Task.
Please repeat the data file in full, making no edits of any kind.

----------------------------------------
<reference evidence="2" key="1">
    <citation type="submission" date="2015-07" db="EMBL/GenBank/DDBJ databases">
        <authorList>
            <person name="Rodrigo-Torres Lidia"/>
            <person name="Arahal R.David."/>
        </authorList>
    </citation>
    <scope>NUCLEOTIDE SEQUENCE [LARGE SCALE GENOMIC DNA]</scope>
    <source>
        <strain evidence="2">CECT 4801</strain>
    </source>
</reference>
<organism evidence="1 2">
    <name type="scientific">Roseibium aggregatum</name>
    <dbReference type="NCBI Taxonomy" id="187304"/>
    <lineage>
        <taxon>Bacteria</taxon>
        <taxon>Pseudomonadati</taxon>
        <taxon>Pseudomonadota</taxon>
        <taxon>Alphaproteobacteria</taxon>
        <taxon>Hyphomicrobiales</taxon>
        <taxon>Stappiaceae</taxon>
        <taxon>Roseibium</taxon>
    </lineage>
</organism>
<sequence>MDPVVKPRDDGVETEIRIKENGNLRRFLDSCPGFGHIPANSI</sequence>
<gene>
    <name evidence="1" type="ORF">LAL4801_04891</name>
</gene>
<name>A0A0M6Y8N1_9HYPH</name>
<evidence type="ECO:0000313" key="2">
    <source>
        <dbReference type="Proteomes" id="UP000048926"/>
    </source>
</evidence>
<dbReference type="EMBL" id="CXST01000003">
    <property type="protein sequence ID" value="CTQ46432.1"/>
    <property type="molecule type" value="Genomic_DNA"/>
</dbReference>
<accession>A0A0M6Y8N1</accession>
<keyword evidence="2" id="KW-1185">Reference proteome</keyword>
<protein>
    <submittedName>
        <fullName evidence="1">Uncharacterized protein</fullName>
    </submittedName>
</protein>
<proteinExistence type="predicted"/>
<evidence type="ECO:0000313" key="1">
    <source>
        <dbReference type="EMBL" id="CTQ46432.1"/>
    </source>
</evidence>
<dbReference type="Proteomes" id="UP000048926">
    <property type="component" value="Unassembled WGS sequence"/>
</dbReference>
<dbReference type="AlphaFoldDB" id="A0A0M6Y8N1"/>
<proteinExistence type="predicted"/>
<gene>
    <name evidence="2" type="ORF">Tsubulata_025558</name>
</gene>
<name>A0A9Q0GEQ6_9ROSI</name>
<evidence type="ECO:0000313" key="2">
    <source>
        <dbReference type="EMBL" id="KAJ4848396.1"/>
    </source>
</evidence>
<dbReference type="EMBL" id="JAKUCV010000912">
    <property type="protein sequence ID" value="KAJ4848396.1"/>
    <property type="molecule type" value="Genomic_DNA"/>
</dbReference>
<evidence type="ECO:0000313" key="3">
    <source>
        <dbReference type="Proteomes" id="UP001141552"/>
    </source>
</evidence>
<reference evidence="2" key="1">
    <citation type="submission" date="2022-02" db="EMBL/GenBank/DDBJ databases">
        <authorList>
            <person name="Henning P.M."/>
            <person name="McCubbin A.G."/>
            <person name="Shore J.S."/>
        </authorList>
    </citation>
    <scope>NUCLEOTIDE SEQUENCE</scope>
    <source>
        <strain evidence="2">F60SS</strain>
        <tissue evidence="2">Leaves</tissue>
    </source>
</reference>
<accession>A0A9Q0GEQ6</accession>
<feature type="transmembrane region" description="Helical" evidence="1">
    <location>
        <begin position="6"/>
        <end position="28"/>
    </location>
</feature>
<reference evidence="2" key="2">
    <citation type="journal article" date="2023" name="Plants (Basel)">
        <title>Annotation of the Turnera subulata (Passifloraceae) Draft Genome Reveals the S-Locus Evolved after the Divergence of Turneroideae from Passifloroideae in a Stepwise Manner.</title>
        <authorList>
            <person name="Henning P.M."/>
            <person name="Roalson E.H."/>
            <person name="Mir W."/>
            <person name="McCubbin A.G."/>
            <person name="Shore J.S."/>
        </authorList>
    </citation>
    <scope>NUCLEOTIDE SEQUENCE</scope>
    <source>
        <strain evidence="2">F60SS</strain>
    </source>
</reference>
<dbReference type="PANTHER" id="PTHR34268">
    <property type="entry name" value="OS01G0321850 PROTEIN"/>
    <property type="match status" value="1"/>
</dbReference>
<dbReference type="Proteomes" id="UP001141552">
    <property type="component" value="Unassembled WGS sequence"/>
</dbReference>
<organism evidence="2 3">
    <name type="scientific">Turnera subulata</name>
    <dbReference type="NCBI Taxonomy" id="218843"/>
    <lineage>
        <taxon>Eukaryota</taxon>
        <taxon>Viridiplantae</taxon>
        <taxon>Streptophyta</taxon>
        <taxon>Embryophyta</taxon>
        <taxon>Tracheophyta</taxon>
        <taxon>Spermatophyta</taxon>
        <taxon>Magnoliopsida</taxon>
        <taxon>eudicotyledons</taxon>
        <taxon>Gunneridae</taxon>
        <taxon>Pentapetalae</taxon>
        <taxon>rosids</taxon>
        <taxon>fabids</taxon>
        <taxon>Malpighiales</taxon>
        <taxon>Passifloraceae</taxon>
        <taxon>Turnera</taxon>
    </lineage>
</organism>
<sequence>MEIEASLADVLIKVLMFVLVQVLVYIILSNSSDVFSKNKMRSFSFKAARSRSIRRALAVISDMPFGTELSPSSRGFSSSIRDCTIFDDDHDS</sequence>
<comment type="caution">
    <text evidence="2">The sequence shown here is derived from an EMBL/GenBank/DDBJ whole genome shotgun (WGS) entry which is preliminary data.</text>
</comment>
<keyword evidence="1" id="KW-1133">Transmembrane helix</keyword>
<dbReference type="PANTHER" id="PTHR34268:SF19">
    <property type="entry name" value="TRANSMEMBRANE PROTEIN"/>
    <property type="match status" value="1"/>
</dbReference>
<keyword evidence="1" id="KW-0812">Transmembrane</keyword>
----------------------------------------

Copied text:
<reference evidence="2" key="1">
    <citation type="submission" date="2015-07" db="EMBL/GenBank/DDBJ databases">
        <authorList>
            <person name="Rodrigo-Torres Lidia"/>
            <person name="Arahal R.David."/>
        </authorList>
    </citation>
    <scope>NUCLEOTIDE SEQUENCE [LARGE SCALE GENOMIC DNA]</scope>
    <source>
        <strain evidence="2">CECT 4801</strain>
    </source>
</reference>
<organism evidence="1 2">
    <name type="scientific">Roseibium aggregatum</name>
    <dbReference type="NCBI Taxonomy" id="187304"/>
    <lineage>
        <taxon>Bacteria</taxon>
        <taxon>Pseudomonadati</taxon>
        <taxon>Pseudomonadota</taxon>
        <taxon>Alphaproteobacteria</taxon>
        <taxon>Hyphomicrobiales</taxon>
        <taxon>Stappiaceae</taxon>
        <taxon>Roseibium</taxon>
    </lineage>
</organism>
<sequence>MDPVVKPRDDGVETEIRIKENGNLRRFLDSCPGFGHIPANSI</sequence>
<gene>
    <name evidence="1" type="ORF">LAL4801_04891</name>
</gene>
<name>A0A0M6Y8N1_9HYPH</name>
<evidence type="ECO:0000313" key="2">
    <source>
        <dbReference type="Proteomes" id="UP000048926"/>
    </source>
</evidence>
<dbReference type="EMBL" id="CXST01000003">
    <property type="protein sequence ID" value="CTQ46432.1"/>
    <property type="molecule type" value="Genomic_DNA"/>
</dbReference>
<accession>A0A0M6Y8N1</accession>
<keyword evidence="2" id="KW-1185">Reference proteome</keyword>
<protein>
    <submittedName>
        <fullName evidence="1">Uncharacterized protein</fullName>
    </submittedName>
</protein>
<proteinExistence type="predicted"/>
<evidence type="ECO:0000313" key="1">
    <source>
        <dbReference type="EMBL" id="CTQ46432.1"/>
    </source>
</evidence>
<dbReference type="Proteomes" id="UP000048926">
    <property type="component" value="Unassembled WGS sequence"/>
</dbReference>
<dbReference type="AlphaFoldDB" id="A0A0M6Y8N1"/>
<proteinExistence type="predicted"/>
<gene>
    <name evidence="2" type="ORF">Tsubulata_025558</name>
</gene>
<name>A0A9Q0GEQ6_9ROSI</name>
<evidence type="ECO:0000313" key="2">
    <source>
        <dbReference type="EMBL" id="KAJ4848396.1"/>
    </source>
</evidence>
<dbReference type="EMBL" id="JAKUCV010000912">
    <property type="protein sequence ID" value="KAJ4848396.1"/>
    <property type="molecule type" value="Genomic_DNA"/>
</dbReference>
<evidence type="ECO:0000313" key="3">
    <source>
        <dbReference type="Proteomes" id="UP001141552"/>
    </source>
</evidence>
<reference evidence="2" key="1">
    <citation type="submission" date="2022-02" db="EMBL/GenBank/DDBJ databases">
        <authorList>
            <person name="Henning P.M."/>
            <person name="McCubbin A.G."/>
            <person name="Shore J.S."/>
        </authorList>
    </citation>
    <scope>NUCLEOTIDE SEQUENCE</scope>
    <source>
        <strain evidence="2">F60SS</strain>
        <tissue evidence="2">Leaves</tissue>
    </source>
</reference>
<accession>A0A9Q0GEQ6</accession>
<feature type="transmembrane region" description="Helical" evidence="1">
    <location>
        <begin position="6"/>
        <end position="28"/>
    </location>
</feature>
<reference evidence="2" key="2">
    <citation type="journal article" date="2023" name="Plants (Basel)">
        <title>Annotation of the Turnera subulata (Passifloraceae) Draft Genome Reveals the S-Locus Evolved after the Divergence of Turneroideae from Passifloroideae in a Stepwise Manner.</title>
        <authorList>
            <person name="Henning P.M."/>
            <person name="Roalson E.H."/>
            <person name="Mir W."/>
            <person name="McCubbin A.G."/>
            <person name="Shore J.S."/>
        </authorList>
    </citation>
    <scope>NUCLEOTIDE SEQUENCE</scope>
    <source>
        <strain evidence="2">F60SS</strain>
    </source>
</reference>
<dbReference type="PANTHER" id="PTHR34268">
    <property type="entry name" value="OS01G0321850 PROTEIN"/>
    <property type="match status" value="1"/>
</dbReference>
<dbReference type="Proteomes" id="UP001141552">
    <property type="component" value="Unassembled WGS sequence"/>
</dbReference>
<organism evidence="2 3">
    <name type="scientific">Turnera subulata</name>
    <dbReference type="NCBI Taxonomy" id="218843"/>
    <lineage>
        <taxon>Eukaryota</taxon>
        <taxon>Viridiplantae</taxon>
        <taxon>Streptophyta</taxon>
        <taxon>Embryophyta</taxon>
        <taxon>Tracheophyta</taxon>
        <taxon>Spermatophyta</taxon>
        <taxon>Magnoliopsida</taxon>
        <taxon>eudicotyledons</taxon>
        <taxon>Gunneridae</taxon>
        <taxon>Pentapetalae</taxon>
        <taxon>rosids</taxon>
        <taxon>fabids</taxon>
        <taxon>Malpighiales</taxon>
        <taxon>Passifloraceae</taxon>
        <taxon>Turnera</taxon>
    </lineage>
</organism>
<sequence>MEIEASLADVLIKVLMFVLVQVLVYIILSNSSDVFSKNKMRSFSFKAARSRSIRRALAVISDMPFGTELSPSSRGFSSSIRDCTIFDDDHDS</sequence>
<comment type="caution">
    <text evidence="2">The sequence shown here is derived from an EMBL/GenBank/DDBJ whole genome shotgun (WGS) entry which is preliminary data.</text>
</comment>
<keyword evidence="1" id="KW-1133">Transmembrane helix</keyword>
<dbReference type="PANTHER" id="PTHR34268:SF19">
    <property type="entry name" value="TRANSMEMBRANE PROTEIN"/>
    <property type="match status" value="1"/>
</dbReference>
<keyword evidence="1" id="KW-0812">Transmembrane</keyword>